After moving to Las Vegas in January, Justin Suh barely had time to unpack before starting a busy stretch that included three PGA Tour starts and a trip to Oman for his European Tour debut.
When he returned home for the foreseeable future thanks to the coronavirus pandemic, Suh figured he’d have some time to get settled into his new place, located near TPC Summerlin and TPC Las Vegas, where he splits his practice time. But that, too, was short-lived, as both TPC courses closed in early April, forcing Suh to uproot himself again.
Now, he’s in Phoenix, keeping his game sharp at TPC Scottsdale and waiting for a time when he not only can return home but also resume competition.
“I can’t wait to get back and work toward my goal of getting to the PGA Tour,” Suh said.
And rejoin his fellow All-American buddies.
Last summer, Suh, a four-year standout at USC, was one of the headliners of arguably the best crop of newly turned pros in more than a decade. At the Travelers in June, Suh’s second pro start, he joined Collin Morikawa, Matthew Wolff and Viktor Hovland for a pre-tournament press conference introducing a four-pack of highly anticipated next big things.
So far, only three out of the four have taken off. Wolff, an Agoura Hills native, won two weeks after the Travelers, at the 3M Open. Morikawa, who is from La Canada Flintridge, was victorious later that year at the Barracuda. Hovland, of Norway, was the most recent to grab career victory No. 1, doing so earlier this year in Puerto Rico.
Suh, who played in all three of those tournaments, missed five of his six Tour cuts last summer as he battled a nagging left-wrist injury. He was able to notch four top-10s on the PGA Tour Latinoamerica, including a T-2 in Argentina, to earn full status for this year but missed advancing out of first stage of Korn Ferry Tour Q-School in Arizona last September.
“I was in a bad spot not only physically but also mentally,” Suh said. “All the bad golf I was playing, it’s a tough thing to overcome. Q-School was pretty brutal, a four-day stretch where every mistake seems so costly. You just have to keep level-headed and unfortunately, I didn’t and missed it by one shot.”
Suh admitted that while he enjoyed seeing his peers have instant success, it was “a little tough” to not be a part of it.
“Just because a lot of people are comparing me to them,” Suh said. “But personally, I’m thinking about my own career and my own goals of getting on the PGA Tour and winning on the PGA Tour. It doesn’t matter how I get there, I just trust that I will if I work hard.”
Since getting healthy, that hasn’t been a problem for Suh. While the results still haven’t been there – Suh has missed the weekend with all five of his sponsor invites on the PGA and European tours this season – he is starting to shed the hesitancy that marred him for much of last year. He continues to work with sports psychologist Kevin Sverduk and golf strategist Scott Fawcett on taking a more aggressive mindset to the course.
“I was playing it too safe,” Suh said. “I was pushing or pulling my irons into the safe spots of greens, leaving myself 30- to 35-footers and not giving myself birdie opportunities. I was basically waiting for birdies to come.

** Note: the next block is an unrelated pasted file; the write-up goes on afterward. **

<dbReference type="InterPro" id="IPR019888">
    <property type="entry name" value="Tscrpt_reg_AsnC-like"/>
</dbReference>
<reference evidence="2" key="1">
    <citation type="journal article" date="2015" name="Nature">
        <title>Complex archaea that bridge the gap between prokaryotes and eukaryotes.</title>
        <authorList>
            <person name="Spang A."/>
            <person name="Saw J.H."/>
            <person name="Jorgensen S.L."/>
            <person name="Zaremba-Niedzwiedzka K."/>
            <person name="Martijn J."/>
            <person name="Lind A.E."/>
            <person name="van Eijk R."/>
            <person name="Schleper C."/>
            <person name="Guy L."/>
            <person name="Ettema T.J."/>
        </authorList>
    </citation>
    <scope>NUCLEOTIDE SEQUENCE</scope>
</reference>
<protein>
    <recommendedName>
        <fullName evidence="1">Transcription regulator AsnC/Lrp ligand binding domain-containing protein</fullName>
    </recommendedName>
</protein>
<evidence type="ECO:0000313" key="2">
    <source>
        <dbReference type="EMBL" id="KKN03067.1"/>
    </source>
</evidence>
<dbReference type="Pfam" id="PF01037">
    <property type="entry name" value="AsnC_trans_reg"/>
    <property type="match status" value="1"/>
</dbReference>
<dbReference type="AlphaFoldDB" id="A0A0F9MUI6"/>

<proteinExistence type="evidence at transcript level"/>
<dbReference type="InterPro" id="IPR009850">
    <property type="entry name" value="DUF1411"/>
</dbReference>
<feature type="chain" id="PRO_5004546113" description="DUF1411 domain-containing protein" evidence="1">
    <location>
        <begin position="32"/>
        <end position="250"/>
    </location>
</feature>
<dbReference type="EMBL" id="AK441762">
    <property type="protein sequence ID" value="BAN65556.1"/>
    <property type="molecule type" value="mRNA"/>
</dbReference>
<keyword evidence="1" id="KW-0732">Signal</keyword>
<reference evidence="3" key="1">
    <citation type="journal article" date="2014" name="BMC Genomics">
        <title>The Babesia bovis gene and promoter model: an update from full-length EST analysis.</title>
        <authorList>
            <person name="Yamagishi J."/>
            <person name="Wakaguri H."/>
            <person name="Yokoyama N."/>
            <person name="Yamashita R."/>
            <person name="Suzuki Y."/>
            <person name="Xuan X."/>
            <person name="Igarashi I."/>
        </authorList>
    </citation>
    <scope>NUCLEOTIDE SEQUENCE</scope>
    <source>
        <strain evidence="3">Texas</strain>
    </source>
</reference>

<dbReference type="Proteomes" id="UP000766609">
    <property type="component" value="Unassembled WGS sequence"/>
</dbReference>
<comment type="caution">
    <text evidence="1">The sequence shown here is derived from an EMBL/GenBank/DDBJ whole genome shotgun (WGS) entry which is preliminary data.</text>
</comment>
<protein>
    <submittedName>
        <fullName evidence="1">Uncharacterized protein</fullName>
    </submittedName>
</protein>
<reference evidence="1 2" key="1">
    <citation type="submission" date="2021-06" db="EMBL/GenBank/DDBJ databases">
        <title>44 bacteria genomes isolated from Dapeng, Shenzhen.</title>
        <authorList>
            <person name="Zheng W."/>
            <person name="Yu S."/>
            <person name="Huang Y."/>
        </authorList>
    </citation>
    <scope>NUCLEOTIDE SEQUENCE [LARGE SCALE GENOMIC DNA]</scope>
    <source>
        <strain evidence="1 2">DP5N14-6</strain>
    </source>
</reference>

“But when I got to Pebble Beach [for the AT&T Pro-Am in February], my only goal was to pick more aggressive lines.”
He shot 67 in the first round.
He also posted 77 on that Saturday to miss another cut.
Knowing a PGA Tour card would take more than mental improvement, Suh recently called up his college coach, Chris Zambri, and began practicing the way he did at USC, where he was a four-time All-American, eight-time winner and world No. 1 amateur.
Through Zambri’s testing method, they measured Suh’s ability to get the ball on line with his full swing, knowledge of iron distances and all-around putting skills.
“The wind has been up almost every day he has tested so it’s hard to say [how his current numbers compared to his college numbers],” Zambri said. “I would say the major finding so far is that he was likely hooking it a bit more than he has in the past. I will be very interested to see how he does when we get some calm days.”
Suh figures to have plenty of time for those calmer days to come. Nevada’s stay-at-home order isn’t set to expire until April 30, and it’s possible that it will be extended. And while the PGA Tour is set to resume June 11, the Tour has yet to announce its updated Latin American schedule, which had eight events postponed and is currently slated to pick up again Aug. 20-23 in Brazil.
“Right now, we’re just feeling it out and waiting to see what happens,” said Suh, who is also uncertain how many opportunities he’ll have to Monday qualify for Korn Ferry Tour events.
Suh is preparing for every scenario, even one that sees his Latin American status being carried over to 2021 and no Q-School taking place this fall.
“That would be pretty upsetting, I’m not going to lie,” said Suh, who knows that would delay his PGA Tour aspirations another full year.
But he’s trying to stay patient. He is close friends with Tour pro Joseph Bramlett, who first earned his PGA Tour card in 2011, only a year out of graduating from Stanford, but then suffered a major back injury that kept him sidelined for five years. Bramlett regained his Tour card through the Korn Ferry Tour last year.
“Joe is like a big brother to me, and to see him go through so much out of college and now be back playing golf again on the PGA Tour, he just tells me, ‘It’s all worth it in the end. You just have to trust the process and let it happen,’” Suh said. “In the grand scheme of things, I’m still young, I still have plenty of time to get onto the PGA Tour. It’s just a matter of which route to take.”
Right now, that route is Highway 93, which runs between Las Vegas and Phoenix.
But Suh is hoping that someday soon a lane opens up alongside Morikawa and Co.
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